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What would go into flying a real WW2 patrol mission?


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I've been wondering how a fighter or bomber patrol mission in WW2 would actually be executed: what the map was like when pilots picked a route to target, when and how high they would fly, what pattern would they fly over the target, etc.

 

I ran across this account of a WW2 mission to disrupt enemy transports which provides some detail:

 

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Let me tell you something of the type of operation (mission) that we were engaged on. 305 Squadron was part of 2nd Tactical Airforce and our main task was to bomb and disrupt enemy transports. Apart from one daylight operation all the other flights were at night. In the late afternoon or early evening we would be briefed by Wing Commander Grodzicki- giving details of patrol areas and enemy activity to be expected, bomb load carried and take off times. The Meteorological Officer would give details of the weather and possible diversions if the weather was bad on the return to base. The Intelligence Officer gave details of enemy troop and transport movements and the “bomb line.” This was the line between the enemy and the allied troops. No bombs were to be dropped or any attacks made on our side of the bomb line. Routes to the patrol areas were suggested to avoid major “flak” areas. After briefing Tony and I would plan our route and study a topographical map noting any high ground or major obstructions, and any known flak areas.

 

We would take off singly and fly at 4,000ft to an area behind enemy lines. Here we would patrol for about an hour when another Mosquito would take our place. During the patrol we would search out signs of any movements on the ground. Once we spotted something we would go down lower and investigate. If the movement proved to be a train, lorries, tanks or barges we would then attack from low level with 500lb bombs, .303 machine guns or cannons. This could sometimes be a bit “scary” as there was always a danger of going too low. Most of our losses were due to hitting the ground or obstructions such as trees or power lines, and sometimes the object being attacked. If my navigator thought we were too low he would shout "Up!" I never argued, but immediately pulled back the stick to gain height as quickly as possible.

 

I've found these videos on R.A.F. low-flying navigation which explains how they would plan the route and fly to the target.

 

Can anyone provide a link to the map or description the Intelligence Officer would provide so the pilots could do their route planning?

 

I'd also like to know what pattern pilots would fly over the target, and for how long.  Maybe a racetrack pattern?  In-game the AI flies a tight circle in-place; Shaw says a figure 8 is probably best so you are always facing the enemy approach.  What did the pilots actually do?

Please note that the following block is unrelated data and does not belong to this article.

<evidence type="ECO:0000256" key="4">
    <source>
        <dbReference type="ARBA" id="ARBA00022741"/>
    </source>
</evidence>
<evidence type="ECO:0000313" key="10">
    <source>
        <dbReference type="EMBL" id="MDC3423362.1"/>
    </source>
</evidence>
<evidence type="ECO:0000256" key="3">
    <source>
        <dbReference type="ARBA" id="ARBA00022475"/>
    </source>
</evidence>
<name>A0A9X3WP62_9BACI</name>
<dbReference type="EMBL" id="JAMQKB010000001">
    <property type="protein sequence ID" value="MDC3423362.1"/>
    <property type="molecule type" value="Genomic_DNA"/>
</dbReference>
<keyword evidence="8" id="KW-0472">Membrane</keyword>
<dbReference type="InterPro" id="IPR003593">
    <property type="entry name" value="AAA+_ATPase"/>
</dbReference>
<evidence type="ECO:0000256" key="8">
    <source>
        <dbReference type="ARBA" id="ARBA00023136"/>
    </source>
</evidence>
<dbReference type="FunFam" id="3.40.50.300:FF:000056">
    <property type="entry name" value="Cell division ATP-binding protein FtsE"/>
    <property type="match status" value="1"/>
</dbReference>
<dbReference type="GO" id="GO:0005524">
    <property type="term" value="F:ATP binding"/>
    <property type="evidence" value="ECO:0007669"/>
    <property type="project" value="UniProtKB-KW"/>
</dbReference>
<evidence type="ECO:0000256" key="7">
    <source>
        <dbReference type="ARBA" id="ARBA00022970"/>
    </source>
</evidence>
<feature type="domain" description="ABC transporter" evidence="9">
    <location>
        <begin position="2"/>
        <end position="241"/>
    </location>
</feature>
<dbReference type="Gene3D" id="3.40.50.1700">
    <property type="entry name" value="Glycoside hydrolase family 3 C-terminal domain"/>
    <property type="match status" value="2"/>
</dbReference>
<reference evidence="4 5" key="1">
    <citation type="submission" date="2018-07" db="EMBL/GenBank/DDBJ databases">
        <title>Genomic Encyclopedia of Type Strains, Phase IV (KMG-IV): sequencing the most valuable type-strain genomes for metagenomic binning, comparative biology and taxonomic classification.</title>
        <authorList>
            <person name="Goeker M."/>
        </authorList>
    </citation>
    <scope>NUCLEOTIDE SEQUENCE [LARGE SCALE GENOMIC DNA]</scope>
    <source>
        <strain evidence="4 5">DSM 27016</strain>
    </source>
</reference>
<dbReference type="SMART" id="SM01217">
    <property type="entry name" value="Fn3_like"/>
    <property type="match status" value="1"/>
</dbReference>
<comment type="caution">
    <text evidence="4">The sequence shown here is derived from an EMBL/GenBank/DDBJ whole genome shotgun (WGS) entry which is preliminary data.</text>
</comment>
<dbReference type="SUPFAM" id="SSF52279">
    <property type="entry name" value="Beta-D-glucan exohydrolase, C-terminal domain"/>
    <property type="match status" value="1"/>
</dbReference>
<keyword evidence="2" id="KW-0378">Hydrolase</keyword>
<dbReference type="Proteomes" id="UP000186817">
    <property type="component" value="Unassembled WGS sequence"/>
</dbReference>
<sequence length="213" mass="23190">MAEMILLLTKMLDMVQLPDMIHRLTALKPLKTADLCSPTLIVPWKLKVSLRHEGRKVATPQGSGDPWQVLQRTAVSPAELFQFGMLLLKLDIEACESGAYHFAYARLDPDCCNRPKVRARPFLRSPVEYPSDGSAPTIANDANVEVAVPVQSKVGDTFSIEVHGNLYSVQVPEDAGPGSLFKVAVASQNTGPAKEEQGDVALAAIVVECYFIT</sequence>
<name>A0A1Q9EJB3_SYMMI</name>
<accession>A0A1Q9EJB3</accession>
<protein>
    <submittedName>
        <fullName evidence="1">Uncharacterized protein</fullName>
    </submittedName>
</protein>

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Those are some deep questions, and there is no one answer to any of them.  Tactics, techniques and procedures could vary wildly even within a given air force and specific theater and time period.  You can find bits and pieces of answers by reading through pilot memoirs, after action reports and similar sources.  This book delves into a TON of operational minutia specific to the US 8th Air Force, and is worth a look if you're interested in that aspect of WWII.

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Thanks, good to know.

 

After some Google bashing I turned up this Master's thesis about RAF WW2 ground attack missions.  The thesis points to a few places that give details about RAF tactics, such as the Operations Record Books.  For example, it gives specific details about how pilots would control the Spitfire IX while dive-bombing.

 

The operations and history of No 126 Wing RCAF may have some info as well.

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16 minutes ago, Garafrax said:

For example, it gives specific details about how pilots would control the Spitfire IX while dive-bombing.

 

And of course, once I think I found an answer about how the RAF did dive bombing, I find this video interview with a Spit V pilot talking about dive bombing where he says "we each had our own system".  Nothing like the standardized training the US Navy did with dive-bombing practice ranges.  It sounds like the RAF said "Go dive-bomb these targets. You'll figure it out, here's some rough guidelines to get you started."

 

It reminds me of how the AAF and RAF used different approaches to flight instruction: for a given US airplane I can find training films, reference to practice ranges, and long pamphlets with illustrations.  For the same plane the RAF had a typed pamphlet a couple pages long with the key numbers and flight characteristics: I'm guessing the rest was learned from your instructor or in the air.

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This film segment shows an AAF fighter briefing with a mission map.  The briefing looks very similar to what I've read about RAF navigation: fighter pilots were expected to memorize the map and the targets.  Pilots were given times, altitudes, and headings for dead-reckoning.  Otherwise they used their eyes and their heads.

 

Nifty how the pilots kept all of their mission notes written in ink on the back of their hand.

 

The briefing also mentions how they engaged secondary targets:  "Escort the bombers to point X.  If possible strafe these airdromes before heading back.  Expect 30 flak guns at each.  Take the guns out before strafing the aircraft on the ground".

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